A New Way to Look at Disaster

Now, not only emergency responders but also the general public can get an idea of where disaster declarations have occurred across the United States. A new data visualization tool at launched by FEMA on June 11 is part of the agency’s education mandate for end users. “We have a wealth of data that can be of great use to the public,” said FEMA’s Deputy Administrator of Protection and National Preparedness Tim Manning in a release. “By providing this information in a way that is visual and easy to understand, people will be moved to action to prepare their families and communities.”

The tool, which can be found at fema.gov/data-visualization, allows users to access FEMA data on the history of disaster declarations by hazard type or year and the financial support provided to states, tribes and territories, and access public datasets for further research and analysis. Visual representations of federal grant data as it relates to fire, preparedness, mitigation, individual assistance and public assistance are also available.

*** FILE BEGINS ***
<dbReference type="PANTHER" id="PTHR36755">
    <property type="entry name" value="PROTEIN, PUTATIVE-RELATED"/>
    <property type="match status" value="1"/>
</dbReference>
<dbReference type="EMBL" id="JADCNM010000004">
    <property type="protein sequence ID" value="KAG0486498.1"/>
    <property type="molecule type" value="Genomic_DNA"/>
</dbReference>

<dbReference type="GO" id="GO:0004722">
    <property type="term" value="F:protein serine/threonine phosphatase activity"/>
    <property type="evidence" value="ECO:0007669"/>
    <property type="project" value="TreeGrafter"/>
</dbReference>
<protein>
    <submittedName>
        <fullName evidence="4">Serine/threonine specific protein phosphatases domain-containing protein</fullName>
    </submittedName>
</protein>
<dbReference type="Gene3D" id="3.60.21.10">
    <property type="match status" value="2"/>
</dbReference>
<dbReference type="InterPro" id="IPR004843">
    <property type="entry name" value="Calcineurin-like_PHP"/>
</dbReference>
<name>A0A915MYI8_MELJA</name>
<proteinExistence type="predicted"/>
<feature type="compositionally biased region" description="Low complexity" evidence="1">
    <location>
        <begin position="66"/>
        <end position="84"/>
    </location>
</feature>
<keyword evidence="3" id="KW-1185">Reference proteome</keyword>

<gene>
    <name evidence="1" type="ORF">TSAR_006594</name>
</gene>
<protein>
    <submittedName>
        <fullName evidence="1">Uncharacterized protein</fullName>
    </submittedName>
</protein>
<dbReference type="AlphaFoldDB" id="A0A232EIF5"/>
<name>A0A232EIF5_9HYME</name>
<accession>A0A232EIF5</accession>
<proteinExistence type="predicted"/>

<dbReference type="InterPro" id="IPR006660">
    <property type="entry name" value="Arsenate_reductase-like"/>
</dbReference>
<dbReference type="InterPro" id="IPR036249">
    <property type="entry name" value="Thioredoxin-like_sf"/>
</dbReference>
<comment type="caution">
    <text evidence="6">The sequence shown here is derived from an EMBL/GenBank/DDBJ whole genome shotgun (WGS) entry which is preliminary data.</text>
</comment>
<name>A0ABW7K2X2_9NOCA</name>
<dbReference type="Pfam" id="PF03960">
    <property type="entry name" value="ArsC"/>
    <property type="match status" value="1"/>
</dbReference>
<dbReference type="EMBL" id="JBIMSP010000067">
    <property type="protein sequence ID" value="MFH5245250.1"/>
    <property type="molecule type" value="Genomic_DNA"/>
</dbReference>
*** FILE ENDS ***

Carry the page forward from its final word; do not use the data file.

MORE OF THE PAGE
Through the tool, users can explore disasters that have happened locally. It gives them ways to prepare for future disasters through community preparedness planning, individual preparedness actions, or a local Citizen Corps program.

According to an interview in Government Technology magazine with Rafael Lemaitre, director of public affairs for FEMA, the tool took a year to build. "I think one of the most striking things of this tool is you’ll be hard pressed to find any county in the United States that has not been hit by some natural or man-made disaster,” Lemaitre told Government Technology.

The new tool comes on the heels of the upgrade to FEMA’s weather app in mid-May, which allowed users sign up for weather watches and alerts for up to five cities to access storm data and survival tips, according to another article from Government Technology.